During the first few decades of the twentieth century, philosophers and mathematicians mounted a sustained effort to clarify the nature of mathematics. This led to considerable discord, even enmity, and yielded fascinating and fruitful work of both a mathematical and a philosophical nature. It was one of the most exhilarating intellectual adventures of the century, pursued at an extraordinarily high level of acuity and imagination. Its legacy principally consists of three original and finely articulated programs that seek to view mathematics in the proper light: logicism, intuitionism, and finitism. Each is notable for its symbiotic melding together of philosophical vision and mathematical work: the philosophical ideas are given their substance by specific mathematical developments, which are in turn given their point by philosophical reflection. This book provides an accessible, critical introduction to these three projects as it describes and investigates both their philosophical and their mathematical components. Solutions manual is available upon request.
"George and Velleman manage to accomplish a difficult feat: on the one hand, they explain, clearly and rigorously, a number of highly technical accomplishments of twentieth-century mathematical logic, making plain the relevance of the mathematical work for philosophy; yet, on the other, they presuppose little more from their readers than a first course in basic logic. The examples they choose to explicate their points are carefully selected and illuminating. This is a splendid book." William Ewald, University of Pennsylvania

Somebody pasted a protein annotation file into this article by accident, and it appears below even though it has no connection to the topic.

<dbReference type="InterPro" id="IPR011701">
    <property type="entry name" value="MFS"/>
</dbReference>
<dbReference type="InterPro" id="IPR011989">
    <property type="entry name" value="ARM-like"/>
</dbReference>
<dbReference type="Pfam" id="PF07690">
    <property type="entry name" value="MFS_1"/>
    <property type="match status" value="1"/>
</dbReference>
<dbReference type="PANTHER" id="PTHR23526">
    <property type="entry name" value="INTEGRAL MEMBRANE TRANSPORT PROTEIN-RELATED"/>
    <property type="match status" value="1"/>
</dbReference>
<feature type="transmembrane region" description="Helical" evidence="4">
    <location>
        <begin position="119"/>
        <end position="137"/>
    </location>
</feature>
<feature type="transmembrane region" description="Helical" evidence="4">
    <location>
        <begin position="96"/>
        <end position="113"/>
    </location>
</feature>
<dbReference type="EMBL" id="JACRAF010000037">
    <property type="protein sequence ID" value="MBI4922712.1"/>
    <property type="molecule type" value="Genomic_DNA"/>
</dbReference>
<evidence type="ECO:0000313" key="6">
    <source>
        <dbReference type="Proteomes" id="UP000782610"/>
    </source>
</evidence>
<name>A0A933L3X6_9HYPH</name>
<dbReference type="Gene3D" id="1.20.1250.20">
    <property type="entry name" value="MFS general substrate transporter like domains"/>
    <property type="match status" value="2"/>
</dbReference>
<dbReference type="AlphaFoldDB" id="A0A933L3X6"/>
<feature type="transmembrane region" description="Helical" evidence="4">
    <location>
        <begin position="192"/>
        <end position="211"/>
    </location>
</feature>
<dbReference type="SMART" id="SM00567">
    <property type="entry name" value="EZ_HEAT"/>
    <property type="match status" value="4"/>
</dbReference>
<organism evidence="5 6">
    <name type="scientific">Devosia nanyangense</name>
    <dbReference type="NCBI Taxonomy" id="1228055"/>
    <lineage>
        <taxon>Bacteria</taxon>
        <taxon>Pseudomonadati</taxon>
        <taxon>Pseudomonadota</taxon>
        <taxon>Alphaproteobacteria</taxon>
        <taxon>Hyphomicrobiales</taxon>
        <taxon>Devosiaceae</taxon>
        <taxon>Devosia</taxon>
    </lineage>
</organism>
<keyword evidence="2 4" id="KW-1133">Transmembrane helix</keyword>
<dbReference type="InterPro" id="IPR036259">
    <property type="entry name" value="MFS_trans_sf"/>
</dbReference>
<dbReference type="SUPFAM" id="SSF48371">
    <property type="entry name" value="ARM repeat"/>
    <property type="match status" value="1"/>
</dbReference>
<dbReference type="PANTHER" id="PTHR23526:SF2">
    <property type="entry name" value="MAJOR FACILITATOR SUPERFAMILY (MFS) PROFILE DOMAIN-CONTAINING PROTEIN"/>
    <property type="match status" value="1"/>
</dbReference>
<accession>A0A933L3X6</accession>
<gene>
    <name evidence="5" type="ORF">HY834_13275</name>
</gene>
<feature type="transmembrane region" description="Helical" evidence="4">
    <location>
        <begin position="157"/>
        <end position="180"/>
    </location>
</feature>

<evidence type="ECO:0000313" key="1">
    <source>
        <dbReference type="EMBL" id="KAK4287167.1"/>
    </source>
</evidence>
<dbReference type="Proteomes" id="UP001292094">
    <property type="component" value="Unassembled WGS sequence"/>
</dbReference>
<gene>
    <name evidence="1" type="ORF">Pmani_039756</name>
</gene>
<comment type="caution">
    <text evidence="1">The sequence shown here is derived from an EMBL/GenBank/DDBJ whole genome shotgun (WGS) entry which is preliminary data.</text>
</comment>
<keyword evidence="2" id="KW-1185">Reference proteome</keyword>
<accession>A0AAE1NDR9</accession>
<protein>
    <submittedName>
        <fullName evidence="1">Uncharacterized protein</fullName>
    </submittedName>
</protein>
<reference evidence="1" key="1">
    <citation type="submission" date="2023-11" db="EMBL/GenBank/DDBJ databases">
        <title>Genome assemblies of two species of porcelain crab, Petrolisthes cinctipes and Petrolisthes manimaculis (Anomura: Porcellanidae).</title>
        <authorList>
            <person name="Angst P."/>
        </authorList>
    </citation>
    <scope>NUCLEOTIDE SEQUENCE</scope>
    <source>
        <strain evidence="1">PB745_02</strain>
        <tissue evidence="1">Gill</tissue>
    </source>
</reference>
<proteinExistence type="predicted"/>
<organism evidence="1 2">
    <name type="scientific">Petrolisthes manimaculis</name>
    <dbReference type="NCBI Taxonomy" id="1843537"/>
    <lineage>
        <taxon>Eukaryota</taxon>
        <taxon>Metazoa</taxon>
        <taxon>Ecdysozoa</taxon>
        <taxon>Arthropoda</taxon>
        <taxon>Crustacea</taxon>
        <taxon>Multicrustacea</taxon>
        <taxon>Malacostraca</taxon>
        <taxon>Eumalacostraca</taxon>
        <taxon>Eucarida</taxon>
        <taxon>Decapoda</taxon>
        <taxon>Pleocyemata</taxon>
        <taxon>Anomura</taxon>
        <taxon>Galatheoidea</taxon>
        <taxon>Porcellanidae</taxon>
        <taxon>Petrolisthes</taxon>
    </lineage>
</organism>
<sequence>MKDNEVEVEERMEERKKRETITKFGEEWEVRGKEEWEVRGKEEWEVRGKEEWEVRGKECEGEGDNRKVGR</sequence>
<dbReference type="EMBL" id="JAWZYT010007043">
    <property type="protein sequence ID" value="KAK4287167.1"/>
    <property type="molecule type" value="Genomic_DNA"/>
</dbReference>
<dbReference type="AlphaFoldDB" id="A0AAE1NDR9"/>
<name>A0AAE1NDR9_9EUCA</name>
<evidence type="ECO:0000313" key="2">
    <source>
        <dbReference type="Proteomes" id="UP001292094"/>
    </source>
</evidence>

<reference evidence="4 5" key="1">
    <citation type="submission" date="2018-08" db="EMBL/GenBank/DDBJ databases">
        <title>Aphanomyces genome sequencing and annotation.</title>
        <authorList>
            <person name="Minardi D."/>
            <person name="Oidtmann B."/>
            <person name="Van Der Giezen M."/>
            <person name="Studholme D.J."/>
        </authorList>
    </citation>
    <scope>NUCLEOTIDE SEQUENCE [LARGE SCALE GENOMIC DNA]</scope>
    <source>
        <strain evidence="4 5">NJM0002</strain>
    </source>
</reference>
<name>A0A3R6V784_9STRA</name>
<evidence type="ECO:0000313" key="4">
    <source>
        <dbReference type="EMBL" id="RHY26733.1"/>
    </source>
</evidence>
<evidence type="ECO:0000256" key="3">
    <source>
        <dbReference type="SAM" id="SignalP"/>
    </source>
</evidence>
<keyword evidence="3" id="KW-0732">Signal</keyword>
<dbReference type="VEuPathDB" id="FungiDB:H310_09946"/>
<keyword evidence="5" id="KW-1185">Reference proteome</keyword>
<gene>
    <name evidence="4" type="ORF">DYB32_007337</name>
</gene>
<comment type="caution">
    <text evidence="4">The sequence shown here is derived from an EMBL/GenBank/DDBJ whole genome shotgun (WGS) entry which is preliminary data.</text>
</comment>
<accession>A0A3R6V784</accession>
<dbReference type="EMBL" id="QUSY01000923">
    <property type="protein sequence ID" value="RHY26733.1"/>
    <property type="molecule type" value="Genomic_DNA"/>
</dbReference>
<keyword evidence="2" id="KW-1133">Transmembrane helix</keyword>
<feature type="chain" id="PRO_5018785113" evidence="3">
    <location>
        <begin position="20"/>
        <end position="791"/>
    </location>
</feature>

"This book includes just the right mix of helpful historical exposition and clear, tight philosophical argument. It is extremely well written and does an excellent job of making difficult material accessible. There is nothing else currently available that discusses in a single volume such a wide range of important material. The authors are to be commended for a job well done." Andrew Irvine, University of British Columbia
"This is a well-written, informative and innovative introduction to philosophies of mathematics. It is a very valuable addition to the existing literature." Wilfried Sieg, Carnegie Mellon University